About two and a half weeks ago, I received an invitation to come to Vienna. The invitation was from M. Maurer, the company that makes my gold threads (here's an earlier blog post about them). They were founded 160 years ago and they were throwing a party for their established customers. My husband and I decided to go as we felt really honoured by the invitation. And visiting Vienna is always a treat. Especially as the city happens to house one of the most important collections of medieval goldwork embroidery in the world: the Vestments of the Order of the Golden Fleece and the Imperial Regalia. But first, let me tell you about the party.
It took place in Palais Niederösterreich in the heart of Vienna. The Palais started its life as a late-medieval townhouse of the noble family of Liechtenstein. Vaults in the basement and archaeological finds on display were a clear testament to its older history. Lots of important Austrian events took place in this building throughout its long history. Towards the end of the party, I shot a short video with my phone. The celebration took part in the beautiful baroque hall from 1570.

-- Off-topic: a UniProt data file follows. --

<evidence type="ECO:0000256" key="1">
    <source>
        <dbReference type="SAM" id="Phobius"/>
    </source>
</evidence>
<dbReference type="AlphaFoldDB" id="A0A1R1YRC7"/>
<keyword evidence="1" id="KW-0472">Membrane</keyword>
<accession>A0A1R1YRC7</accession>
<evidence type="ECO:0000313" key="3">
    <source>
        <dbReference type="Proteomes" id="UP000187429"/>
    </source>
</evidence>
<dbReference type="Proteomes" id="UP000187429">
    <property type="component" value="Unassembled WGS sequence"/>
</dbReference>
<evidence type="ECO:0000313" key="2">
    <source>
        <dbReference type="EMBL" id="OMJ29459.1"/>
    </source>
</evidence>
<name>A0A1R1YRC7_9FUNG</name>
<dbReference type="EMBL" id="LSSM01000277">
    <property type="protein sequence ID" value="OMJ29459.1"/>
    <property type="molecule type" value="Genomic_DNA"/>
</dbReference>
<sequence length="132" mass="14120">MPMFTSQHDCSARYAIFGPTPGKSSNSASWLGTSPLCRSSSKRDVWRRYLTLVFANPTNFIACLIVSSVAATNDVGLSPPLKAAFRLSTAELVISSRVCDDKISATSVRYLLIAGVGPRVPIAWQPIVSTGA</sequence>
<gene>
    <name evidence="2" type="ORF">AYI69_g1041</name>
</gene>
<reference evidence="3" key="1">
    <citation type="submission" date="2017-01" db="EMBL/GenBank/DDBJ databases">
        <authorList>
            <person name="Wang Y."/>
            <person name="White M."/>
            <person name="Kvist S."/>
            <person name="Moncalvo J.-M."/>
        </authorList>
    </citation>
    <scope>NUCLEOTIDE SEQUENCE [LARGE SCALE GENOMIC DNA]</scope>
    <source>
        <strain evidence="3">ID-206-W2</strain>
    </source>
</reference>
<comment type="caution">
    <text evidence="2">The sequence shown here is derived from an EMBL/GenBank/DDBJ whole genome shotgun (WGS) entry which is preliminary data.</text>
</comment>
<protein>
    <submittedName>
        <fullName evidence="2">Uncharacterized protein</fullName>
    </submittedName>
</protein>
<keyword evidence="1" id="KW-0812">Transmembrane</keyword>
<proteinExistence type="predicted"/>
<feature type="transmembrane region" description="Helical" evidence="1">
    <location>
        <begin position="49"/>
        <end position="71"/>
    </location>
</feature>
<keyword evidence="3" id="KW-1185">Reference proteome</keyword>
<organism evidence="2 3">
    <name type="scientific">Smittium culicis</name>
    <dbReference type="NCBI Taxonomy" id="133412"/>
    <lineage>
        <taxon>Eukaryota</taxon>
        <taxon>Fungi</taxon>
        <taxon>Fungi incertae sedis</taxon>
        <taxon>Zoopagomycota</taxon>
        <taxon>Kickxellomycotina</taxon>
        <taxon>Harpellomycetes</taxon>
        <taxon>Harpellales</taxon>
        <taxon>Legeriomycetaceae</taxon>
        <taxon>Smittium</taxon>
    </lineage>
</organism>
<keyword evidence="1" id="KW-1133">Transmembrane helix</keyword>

Apart from the party proper, M. Maurer had some additional actions planned for its guests. Firstly, there was a small exhibition with passementerie made by M. Maurer. Think tassels and military decorations. But, to us, the best part of the evening was the impromptu workshops organised by three of its employees. My husband and I opted for the workshop in which we were shown how to make knotted cuff links. These are in essence the same knots you often see on medieval alms pouches. This was so hard! Especially the start. And the lady showing us was VERY patient and sweet. I've always wanted to know how these intricate medieval knots were being made.
And I am going to leave you with a picture of a beautiful angel on the chasuble of the Order of the Golden Fleece. It is situated on the front of the chasuble. And whilst it can be accessed in the exhibition you seldom see this side in publications. The or nue on these pieces is absolutely stunning. The gold threads used are so very fine. And the silk embroidery on the faces is mind-blowing. The vestments were made around AD 1430-1440, probably in Brussels, Belgium.
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